40．A．broken B．perfect C．written D．fluent
41．A refused B．decided C．pretended D．failed
42．A．stopped B．continued C．left D．sighed
43．A．lunch B．life C． fun D．1uck
44．A．break B．slip C．pass D．drive
45．A．read B．write C．attempt D．deliver
46．A went over B．picked up C．gave away D．got through
47．A．freedom B．success C．discussion D．rewarda,campaign,is,being,launched。
48．A terrible B．excellent C．honest D．easy
49．A．lost B．rose C．disappeared D．strengthened
50．A．shy B．1onely C．selfless D．modest
Do you enjoy seeing the stars twinkling at night ? Or do you love the ocean and sea, diving and racing with lovely dolphins? With heavy burdens on their shoulders, teenagers find it hard to pull out. Even if they are free, they prefer to occupy themselves with computer games or watching TV. How to get children away from screens is a great concern for parents. Now there is some good news for those concerned parents and teachers.
A campaign is being launched to encourage children to spare 30 minutes of screen time a day to head for the great outdoors.
The newly formed Wild Network – a combination of nearly 400 organizations – is attempting to attract youngsters away from television and computer screen and into fields, woods and parks.
Organizers say it is the UK's biggest ever campaign to reconnect children with nature and outdoor play, and claim it could help improve fitness, mental alertness and general well–being.
A documentary film, Project Wild Thing, will announce the launch in advance at more than 50 cinemas across the UK from Friday. It looks at the increasingly fragile link between children and nature.
Members of the network include the National Trust, RSPB, Play England and the NHS sustainable development unit.
Andy Simpson, chairman of the Wild Network, said: "The tragic truth is that kids have lost touch with nature and the outdoors in just one generation." Time spent outdoors is down, activity ranges have fallen to a large degree, activity levels are declining and the ability to identify common species has been lost."
Suggestions of how to get more time in nature include collecting conkers（板栗）, camping or snail racing, and observing autumn colour on trees.
From January, the network will aim to make suggestions to politicians on how This is not the first time the message of less screen, more play has been brought up. Children in the 1980s were called on to do the same by the BBC TV series Why Don't You, which somewhat confusingly called on its viewers to "switch off your TV set, and go do something less boring instead".
51. What is the main purpose of the campaign in UK?
A. To save 30 minutes for watching TV programme each day.
B. To encourage children to play outdoors.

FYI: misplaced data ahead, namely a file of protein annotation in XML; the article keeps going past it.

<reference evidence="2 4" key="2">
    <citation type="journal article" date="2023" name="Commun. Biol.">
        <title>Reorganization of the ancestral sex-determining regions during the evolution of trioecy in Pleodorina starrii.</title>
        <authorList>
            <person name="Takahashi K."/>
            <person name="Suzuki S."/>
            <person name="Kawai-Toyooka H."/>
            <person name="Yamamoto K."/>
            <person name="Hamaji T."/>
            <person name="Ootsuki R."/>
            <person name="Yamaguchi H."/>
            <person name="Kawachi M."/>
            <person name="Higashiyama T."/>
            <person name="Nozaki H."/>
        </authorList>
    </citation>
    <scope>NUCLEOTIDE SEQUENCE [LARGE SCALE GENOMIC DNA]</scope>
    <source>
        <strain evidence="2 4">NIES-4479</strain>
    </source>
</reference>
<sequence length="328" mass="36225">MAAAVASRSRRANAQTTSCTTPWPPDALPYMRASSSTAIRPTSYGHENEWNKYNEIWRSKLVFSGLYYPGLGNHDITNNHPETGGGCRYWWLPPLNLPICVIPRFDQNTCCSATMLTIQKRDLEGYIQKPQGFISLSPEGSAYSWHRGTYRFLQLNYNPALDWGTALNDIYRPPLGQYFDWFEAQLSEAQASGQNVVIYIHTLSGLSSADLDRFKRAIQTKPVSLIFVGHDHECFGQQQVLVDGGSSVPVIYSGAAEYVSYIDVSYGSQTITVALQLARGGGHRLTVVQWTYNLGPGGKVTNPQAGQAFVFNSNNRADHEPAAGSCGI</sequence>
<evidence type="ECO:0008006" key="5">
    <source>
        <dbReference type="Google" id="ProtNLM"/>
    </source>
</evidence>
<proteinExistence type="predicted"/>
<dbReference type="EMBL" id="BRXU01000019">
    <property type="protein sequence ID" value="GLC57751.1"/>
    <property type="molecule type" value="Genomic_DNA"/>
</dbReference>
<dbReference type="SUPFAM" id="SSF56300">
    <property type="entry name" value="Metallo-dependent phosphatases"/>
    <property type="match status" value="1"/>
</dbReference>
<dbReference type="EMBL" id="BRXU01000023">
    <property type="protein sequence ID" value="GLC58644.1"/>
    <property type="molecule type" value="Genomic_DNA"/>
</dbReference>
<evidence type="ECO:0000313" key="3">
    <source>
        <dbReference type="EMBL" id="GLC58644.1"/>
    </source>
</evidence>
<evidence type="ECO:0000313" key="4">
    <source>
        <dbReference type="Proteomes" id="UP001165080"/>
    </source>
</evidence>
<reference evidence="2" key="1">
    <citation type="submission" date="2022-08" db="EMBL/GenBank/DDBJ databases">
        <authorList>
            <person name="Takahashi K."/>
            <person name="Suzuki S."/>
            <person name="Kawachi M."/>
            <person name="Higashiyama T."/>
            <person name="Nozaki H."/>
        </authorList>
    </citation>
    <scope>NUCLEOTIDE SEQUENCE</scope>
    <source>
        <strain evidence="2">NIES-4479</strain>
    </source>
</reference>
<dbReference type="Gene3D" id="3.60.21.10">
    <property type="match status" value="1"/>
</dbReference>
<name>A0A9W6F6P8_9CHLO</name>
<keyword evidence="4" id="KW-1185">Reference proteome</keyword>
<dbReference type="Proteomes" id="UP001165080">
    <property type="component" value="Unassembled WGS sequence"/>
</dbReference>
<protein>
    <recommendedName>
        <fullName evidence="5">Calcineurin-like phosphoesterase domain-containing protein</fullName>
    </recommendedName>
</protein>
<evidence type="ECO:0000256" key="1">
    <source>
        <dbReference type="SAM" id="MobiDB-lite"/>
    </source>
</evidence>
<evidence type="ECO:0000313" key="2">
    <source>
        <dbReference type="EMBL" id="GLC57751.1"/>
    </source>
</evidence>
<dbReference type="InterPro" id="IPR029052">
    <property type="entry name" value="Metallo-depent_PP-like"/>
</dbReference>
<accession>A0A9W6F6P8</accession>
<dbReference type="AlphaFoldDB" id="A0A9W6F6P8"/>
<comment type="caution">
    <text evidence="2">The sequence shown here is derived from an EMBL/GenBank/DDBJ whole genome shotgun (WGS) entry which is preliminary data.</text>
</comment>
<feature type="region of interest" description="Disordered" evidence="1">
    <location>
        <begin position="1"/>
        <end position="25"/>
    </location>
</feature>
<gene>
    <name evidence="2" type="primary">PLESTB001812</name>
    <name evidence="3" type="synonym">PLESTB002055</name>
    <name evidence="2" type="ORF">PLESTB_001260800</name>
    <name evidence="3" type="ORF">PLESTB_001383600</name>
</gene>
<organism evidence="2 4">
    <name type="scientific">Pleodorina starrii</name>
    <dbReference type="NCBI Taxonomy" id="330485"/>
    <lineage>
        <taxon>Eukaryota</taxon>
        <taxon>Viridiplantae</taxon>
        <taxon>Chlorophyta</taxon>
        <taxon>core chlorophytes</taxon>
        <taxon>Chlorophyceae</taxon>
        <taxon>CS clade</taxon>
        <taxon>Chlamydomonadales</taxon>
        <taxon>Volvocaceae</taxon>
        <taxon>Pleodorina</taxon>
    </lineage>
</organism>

C. To see the documentary film, Project Wild Thing.
D. To teach students how to learn more efficiently in schools.
52. According to the organizers of Wild Network, there will be many advantages from the
campaign except _______.
A. improving health conditions B. keeping touch with nature
C. learning more about wildlife D. teaching children how to make full use of their spare time
53. The underlined part ―‖ means ―_______ ‖.
A. to make children covered with mud
B. to urge politicians to do more things for children
C. to encourage children to take part in outdoors activities
D. to help children identify common species
54. Which of the following could be the best title for the passage?
A. A new campaign. B. Less screen, more play outdoors.
C. A newly formed Wild Network. D. Children get to know wild things.
I remember the first time that I was extremely happy, I was about 8 years old when for the first time, there was a computer in the classroom. I remember that my teacher allowed each student to take turns to play various educational games on the computer. One day, I found the source code for one of these games. Without knowing or being taught any programming language, I was able to figure out some of the BASIC code. I just gave myself a limitless number of lives in the game, so I could continue playing it forever. This was also my first introduction to algebra（代数）, and I didn’t even know it at the time. This was a decisive moment in my life. I was quite excited because of what I was learning and what I was able to do. As a result, I was enthusiastic for the rest of my life about self-learning and computers, and I was quite happy doing them too.
I’ve noticed that people who are truly content with life are enthusiastic about what they do. This enthusiasm, along with good health, is the key to being happy. It also leads to self-confidence and content in life too. It may also lead to success, wealth and achievements.
Success, wealth or achievements can also bring some people happiness, yet I know plenty of rich people who are unhappy. I know many people with successful businesses that are not happy with what they are doing. I know people who continuously buy themselves new toys, such as cars, computers, and televisions, yet never seem content for too long. Please remember, happiness is the journey of life, not the destination.
Opposition is growing to the Berlin Zoo‘s plans to find a new home for Knut, the moneymaking celebrity polar bear whose popularity has been exploited by environmentalists and even Canadian tourism promoters.
No longer cute, and just days before his second birthday, Knut will be given a new home that is expected to include a potential mating partner.
The Berlin Zoo, facing the global economic crisis, can‘t afford the estimated $ 13 million it would take to acquire a female and a new home for them to share. ―It‘s time for him to go --- the sooner he gets a new home the better,‖ said senior bear keeper Heiner Kloes.
But some Berliners are beginning a campaign, collecting petition (情愿书) signatures and arguing that he‘s a tourist draw and a symbol as important as the Brandenburg Gate. ―He means a lot to many people. When you‘re with him you forget your problems,‖ Hartmut Wiedenroth, co-founder of the campaign, told Spiegel Online.
Knut became an international celebrity in 2007, drawing huge crowds to his cage and The Vancouver-based Canadian Tourism Commission made Knut a major part of its ―Canada—Keep Exploring‖ campaign to draw tourists to the country--- and especially to polar bear country in northern Manitoba to see them in their natural habitat. Environmentalists also used the bear to promote the fight against global warming.
But Knut‘s popularity diminished as his size increased to 210 kilograms, He was photographed at one point snapping (咬) at a child near his cage. In September his keeper, Thom